The Washington Post

Metro says significant cuts possible if shutdown drags on

Metro trains have been less crowded since the federal government shutdown began. (Washington Post – Luz Lazo)

Although the federal government’s partial shutdown is costing Metro about 20 percent of its normal ridership and “a few hundred thousand dollars a day” in fare revenue, the transit system’s top official said no drastic service cuts are in the offing – not yet, anyway.

“But in the long run,” General Manager Richard Sarles said, “you just can’t continue to sustain” such losses. “Eventually something significant could occur here.”

Speaking with reporters Thursday at Metro’s board of directors meeting, Sarles said that “close to half” of federal employees in the Washington area commute by Metro each workday, most of them riding subway trains. With ridership sharply reduced by worker furloughs, he said, the transit system has lost “a couple of million dollars” since Oct. 1, when the shutdown began.

“Right now, we’re just monitoring the situation,” he said. “Like everyone else, [we’re] hoping that it comes to a conclusion shortly, in which case we can return to normal. As it goes on, though, we’ll have to take a look at what further steps to take.”

Sarles declined to specify what those steps might be. So far, he said, Metro has imposed only “relatively modest” service cuts, such as reducing staffing at underused subway stations and running more six-car trains instead of eight-car trains. But the money saved by those measures “doesn’t compare to the revenue loss that we’ve seen.”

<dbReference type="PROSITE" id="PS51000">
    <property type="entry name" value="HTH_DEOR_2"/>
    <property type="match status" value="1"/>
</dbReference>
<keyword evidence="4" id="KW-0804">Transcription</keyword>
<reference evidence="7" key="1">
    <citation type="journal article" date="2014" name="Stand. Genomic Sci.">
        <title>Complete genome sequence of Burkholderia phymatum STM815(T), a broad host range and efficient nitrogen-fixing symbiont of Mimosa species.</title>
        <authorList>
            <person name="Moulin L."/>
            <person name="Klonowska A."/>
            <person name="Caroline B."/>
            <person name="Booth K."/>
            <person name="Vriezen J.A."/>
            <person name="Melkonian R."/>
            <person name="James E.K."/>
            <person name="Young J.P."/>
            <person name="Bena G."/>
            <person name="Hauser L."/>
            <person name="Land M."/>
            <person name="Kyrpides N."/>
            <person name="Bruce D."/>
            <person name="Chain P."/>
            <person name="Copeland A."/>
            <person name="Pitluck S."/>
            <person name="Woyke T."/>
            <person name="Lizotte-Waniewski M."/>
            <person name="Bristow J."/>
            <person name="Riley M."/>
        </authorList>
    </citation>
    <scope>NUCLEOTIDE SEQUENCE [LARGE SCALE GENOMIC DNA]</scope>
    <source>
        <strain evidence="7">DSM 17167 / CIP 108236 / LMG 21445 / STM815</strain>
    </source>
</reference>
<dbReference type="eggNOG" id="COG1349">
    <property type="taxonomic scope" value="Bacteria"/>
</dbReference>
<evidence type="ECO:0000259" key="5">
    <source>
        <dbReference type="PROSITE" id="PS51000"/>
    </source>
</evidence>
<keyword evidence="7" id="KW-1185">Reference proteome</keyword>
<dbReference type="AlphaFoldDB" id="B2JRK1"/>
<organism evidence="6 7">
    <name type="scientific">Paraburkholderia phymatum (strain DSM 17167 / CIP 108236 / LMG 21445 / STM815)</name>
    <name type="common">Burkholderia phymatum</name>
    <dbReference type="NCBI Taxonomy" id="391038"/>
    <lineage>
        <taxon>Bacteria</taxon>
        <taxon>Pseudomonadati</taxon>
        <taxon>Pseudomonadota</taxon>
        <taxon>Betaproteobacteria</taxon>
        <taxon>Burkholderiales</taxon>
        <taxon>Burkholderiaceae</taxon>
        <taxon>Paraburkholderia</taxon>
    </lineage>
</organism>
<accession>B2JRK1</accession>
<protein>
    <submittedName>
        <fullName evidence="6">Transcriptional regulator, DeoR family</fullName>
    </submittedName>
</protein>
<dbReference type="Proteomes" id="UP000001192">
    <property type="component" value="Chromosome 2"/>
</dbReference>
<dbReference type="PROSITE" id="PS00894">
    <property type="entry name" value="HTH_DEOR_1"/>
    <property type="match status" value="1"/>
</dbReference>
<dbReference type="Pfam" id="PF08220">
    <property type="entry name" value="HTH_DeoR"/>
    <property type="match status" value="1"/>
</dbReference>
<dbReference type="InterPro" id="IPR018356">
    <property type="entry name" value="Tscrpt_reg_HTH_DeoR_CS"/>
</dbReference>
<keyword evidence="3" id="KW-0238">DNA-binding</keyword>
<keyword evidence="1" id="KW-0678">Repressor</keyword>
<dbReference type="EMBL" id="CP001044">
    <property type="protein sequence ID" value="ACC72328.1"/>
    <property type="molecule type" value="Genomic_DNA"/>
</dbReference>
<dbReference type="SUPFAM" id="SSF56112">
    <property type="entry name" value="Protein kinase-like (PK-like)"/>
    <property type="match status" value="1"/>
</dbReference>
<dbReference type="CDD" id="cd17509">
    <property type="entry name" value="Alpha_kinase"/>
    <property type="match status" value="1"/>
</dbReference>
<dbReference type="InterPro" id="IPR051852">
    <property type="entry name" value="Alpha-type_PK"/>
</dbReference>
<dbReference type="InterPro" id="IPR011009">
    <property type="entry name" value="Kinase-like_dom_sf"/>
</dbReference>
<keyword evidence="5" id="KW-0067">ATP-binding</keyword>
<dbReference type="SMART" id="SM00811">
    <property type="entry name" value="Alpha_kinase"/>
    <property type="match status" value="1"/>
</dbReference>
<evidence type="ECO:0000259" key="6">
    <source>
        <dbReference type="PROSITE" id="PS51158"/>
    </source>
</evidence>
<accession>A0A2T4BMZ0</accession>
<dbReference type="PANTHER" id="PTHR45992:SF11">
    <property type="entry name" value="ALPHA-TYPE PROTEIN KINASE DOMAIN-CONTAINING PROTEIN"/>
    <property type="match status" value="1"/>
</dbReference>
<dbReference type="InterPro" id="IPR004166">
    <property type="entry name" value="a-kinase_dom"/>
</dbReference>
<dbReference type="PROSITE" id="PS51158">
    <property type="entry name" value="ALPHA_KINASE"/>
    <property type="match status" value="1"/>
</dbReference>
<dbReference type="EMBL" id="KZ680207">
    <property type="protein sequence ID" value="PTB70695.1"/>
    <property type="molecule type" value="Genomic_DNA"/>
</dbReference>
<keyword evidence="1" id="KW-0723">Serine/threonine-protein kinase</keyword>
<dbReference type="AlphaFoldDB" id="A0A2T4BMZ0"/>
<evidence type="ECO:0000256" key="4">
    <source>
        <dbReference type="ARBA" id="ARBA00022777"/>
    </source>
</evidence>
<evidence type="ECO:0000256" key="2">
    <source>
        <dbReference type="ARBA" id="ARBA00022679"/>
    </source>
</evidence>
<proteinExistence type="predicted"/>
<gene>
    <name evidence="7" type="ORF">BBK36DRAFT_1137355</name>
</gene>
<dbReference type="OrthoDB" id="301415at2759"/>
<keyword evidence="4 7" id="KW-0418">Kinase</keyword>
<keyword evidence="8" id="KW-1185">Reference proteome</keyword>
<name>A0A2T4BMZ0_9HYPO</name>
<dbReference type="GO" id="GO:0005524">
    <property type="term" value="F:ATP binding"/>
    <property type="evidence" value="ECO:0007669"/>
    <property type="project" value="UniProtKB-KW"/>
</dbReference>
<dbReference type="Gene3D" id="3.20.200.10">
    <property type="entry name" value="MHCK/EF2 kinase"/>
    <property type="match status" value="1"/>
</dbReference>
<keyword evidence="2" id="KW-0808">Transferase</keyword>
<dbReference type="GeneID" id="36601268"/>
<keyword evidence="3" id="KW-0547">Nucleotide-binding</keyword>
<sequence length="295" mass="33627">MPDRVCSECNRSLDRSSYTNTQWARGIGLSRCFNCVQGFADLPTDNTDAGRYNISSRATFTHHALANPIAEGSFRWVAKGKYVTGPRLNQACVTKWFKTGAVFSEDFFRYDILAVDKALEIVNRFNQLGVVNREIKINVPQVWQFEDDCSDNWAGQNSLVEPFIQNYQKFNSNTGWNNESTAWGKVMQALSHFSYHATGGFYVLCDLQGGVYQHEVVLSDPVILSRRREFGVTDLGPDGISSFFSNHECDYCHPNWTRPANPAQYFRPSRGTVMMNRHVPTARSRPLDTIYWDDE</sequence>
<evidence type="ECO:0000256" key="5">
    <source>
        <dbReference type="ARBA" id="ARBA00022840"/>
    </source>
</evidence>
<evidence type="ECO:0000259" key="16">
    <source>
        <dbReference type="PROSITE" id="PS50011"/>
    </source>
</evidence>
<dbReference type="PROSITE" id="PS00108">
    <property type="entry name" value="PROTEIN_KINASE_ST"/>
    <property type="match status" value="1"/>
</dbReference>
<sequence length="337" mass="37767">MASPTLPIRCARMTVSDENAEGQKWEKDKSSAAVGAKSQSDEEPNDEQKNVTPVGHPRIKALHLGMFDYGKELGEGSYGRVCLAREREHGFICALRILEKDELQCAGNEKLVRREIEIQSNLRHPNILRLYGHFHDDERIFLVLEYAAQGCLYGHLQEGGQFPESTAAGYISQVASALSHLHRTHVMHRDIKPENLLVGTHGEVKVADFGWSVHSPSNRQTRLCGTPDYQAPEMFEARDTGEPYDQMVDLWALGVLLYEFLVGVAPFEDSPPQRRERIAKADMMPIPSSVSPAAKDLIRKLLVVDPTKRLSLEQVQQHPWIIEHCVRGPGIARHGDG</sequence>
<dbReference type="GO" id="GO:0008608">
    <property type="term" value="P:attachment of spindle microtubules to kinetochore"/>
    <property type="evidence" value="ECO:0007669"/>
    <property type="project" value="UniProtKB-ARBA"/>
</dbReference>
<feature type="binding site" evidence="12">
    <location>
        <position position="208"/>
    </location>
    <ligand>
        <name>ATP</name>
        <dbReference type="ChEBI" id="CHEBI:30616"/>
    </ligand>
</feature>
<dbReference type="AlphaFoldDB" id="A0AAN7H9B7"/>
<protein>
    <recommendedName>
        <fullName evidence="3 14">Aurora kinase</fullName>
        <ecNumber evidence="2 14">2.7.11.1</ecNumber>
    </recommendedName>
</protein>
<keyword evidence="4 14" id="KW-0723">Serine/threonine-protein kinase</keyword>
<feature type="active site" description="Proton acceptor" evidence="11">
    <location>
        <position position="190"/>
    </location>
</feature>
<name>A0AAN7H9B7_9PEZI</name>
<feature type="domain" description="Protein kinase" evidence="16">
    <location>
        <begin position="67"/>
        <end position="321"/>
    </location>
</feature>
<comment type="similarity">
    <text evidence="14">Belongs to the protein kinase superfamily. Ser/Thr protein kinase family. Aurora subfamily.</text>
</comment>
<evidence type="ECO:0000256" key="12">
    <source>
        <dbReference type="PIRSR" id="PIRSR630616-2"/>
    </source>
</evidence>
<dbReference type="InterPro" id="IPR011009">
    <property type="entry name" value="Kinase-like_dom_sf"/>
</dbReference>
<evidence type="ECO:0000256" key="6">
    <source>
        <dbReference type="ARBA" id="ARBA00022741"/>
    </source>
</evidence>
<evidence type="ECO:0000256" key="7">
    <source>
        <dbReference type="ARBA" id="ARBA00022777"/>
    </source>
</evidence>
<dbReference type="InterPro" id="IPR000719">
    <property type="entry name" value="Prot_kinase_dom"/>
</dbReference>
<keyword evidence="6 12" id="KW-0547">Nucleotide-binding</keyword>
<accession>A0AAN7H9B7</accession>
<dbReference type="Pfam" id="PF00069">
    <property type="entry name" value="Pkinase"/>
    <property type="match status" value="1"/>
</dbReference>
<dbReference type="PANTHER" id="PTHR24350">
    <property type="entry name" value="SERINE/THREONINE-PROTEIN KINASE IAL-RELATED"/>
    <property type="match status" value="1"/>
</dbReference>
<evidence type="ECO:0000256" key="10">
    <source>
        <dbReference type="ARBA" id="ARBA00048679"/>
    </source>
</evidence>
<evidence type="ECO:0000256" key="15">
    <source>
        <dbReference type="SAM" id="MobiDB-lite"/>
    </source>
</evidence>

On top of the lost fare revenue, Metro has yet to receive the District’s $74 million quarterly contribution to the transit system’s annual operating budget. D.C. Mayor Vincent Gray (D) said the payment, due Oct. 1, was not made, because the city doesn’t have the money, another consequence of the shutdown. The District’s budget is appropriated by Congress, and the appropriations have stopped.

“The best thing that can happen is, this situation gets resolved shortly,” Sarles said of the shutdown. “If it goes on too long, it can certainly have a further impact.”

Paul Duggan covers the Metro system and transportation issues for The Washington Post.



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